I was fortunate enough to sit in on a stammering awareness training session last week. It was run by Michael Turner, a person who stammers, and Christine Handsley, a speech and language therapist at Grimsby Hospital. The session was aimed at receptionists and others who are in patient-facing roles.
Michael himself is a beneficiary of speech therapy at the Leeds Stammering Centre, and it was there that the idea of training patient-facing personnel was born. A presentation was designed around a questionnaire/quiz and PowerPoint slides, and it was evident from the degree of participant interaction at Grimsby that it was a huge success. The receptionists left with a real understanding of the problems we face and an appreciation of how to respond to people who stammer, both on the telephone and face-to-face.
Michael stammered freely during the presentation, something that he feels is important in order to give receptionists an intimate feeling of what it's like to stammer. The same presentation by a fluent speech therapist, for example, would deliver the information but lack the same powerful impact.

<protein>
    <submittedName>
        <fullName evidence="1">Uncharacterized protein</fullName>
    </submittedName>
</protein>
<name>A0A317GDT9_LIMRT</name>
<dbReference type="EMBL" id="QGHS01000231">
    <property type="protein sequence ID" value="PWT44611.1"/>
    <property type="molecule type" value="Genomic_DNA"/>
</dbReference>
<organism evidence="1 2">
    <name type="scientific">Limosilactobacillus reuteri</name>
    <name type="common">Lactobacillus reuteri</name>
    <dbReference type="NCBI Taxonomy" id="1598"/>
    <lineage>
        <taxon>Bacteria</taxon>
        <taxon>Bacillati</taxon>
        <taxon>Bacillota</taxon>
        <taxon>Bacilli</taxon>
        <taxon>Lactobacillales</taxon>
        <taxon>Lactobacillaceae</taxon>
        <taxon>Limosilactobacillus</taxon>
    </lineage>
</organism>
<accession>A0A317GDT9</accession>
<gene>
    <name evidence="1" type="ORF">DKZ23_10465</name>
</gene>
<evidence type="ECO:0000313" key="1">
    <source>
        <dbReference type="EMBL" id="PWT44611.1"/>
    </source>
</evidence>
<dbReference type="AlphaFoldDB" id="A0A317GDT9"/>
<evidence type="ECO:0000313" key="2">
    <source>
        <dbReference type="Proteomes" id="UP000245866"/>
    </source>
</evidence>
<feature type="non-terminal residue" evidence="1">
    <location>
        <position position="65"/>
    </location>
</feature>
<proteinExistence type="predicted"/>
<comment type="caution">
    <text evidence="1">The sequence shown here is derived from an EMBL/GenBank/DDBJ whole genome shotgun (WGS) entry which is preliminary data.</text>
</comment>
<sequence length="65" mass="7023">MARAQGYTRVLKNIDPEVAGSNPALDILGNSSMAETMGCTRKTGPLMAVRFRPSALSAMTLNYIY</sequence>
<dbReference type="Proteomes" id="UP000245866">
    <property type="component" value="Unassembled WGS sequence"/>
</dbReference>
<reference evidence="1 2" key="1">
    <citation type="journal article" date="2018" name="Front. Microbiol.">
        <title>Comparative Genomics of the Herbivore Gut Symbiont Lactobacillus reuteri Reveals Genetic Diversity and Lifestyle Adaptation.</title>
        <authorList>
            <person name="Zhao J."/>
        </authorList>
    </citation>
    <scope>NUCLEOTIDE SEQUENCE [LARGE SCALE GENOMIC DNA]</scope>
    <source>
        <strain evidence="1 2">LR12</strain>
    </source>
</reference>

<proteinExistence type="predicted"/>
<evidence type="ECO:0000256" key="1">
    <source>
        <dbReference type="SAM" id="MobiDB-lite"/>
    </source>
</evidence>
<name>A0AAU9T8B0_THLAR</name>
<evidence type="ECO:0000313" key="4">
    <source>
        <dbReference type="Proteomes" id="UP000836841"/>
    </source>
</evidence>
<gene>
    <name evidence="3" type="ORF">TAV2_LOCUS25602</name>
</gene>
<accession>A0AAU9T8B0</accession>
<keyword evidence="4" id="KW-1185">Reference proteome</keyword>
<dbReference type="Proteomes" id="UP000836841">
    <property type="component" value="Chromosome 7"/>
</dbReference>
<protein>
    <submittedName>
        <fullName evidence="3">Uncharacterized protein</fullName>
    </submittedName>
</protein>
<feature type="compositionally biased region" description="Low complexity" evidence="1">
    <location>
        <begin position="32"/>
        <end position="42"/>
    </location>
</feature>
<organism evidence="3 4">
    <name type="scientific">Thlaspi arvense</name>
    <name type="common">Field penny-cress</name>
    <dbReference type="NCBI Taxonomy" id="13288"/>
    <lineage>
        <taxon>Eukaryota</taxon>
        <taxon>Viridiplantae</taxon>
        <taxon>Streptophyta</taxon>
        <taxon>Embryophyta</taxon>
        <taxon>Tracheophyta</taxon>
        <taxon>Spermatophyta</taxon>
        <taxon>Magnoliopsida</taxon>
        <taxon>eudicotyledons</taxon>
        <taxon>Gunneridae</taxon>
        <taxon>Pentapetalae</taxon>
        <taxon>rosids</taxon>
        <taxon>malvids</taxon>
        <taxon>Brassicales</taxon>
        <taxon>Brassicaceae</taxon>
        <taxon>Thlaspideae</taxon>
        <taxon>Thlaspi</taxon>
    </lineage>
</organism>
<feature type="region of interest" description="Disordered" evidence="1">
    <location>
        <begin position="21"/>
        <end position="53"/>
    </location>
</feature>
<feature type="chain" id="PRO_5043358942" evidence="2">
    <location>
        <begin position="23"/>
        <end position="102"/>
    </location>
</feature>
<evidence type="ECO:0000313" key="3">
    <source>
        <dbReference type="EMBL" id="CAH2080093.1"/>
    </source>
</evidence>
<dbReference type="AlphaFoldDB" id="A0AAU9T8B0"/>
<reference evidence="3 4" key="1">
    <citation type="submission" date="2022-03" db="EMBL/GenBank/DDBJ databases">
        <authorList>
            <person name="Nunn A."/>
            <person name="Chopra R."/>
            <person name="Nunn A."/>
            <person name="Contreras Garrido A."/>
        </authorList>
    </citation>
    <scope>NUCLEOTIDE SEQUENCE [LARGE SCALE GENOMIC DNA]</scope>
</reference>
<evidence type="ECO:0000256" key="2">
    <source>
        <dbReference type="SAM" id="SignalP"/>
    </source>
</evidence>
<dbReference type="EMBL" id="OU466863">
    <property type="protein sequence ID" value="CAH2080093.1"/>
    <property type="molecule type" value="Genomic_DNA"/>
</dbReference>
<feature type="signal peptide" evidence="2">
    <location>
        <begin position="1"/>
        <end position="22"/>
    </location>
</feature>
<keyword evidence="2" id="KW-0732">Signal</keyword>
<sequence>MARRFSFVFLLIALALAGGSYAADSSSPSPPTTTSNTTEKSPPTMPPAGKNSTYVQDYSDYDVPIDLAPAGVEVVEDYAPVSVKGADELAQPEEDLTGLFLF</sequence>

What Michael is doing is hugely valuable because, as a direct result of his work, people who stammer will have a less stressful experience when visiting Grimsby Hospital. In addition to that, Michael says that his own confidence and self esteem have soared since leading the sessions.
Can we at the BSA encourage and support Michael's initiative in other areas of the country? Could it include any customer-facing organisation? These are questions I would like to discuss at the next BSA Trustee meeting in January. In the meantime, please feel free to contact me with any thoughts of your own.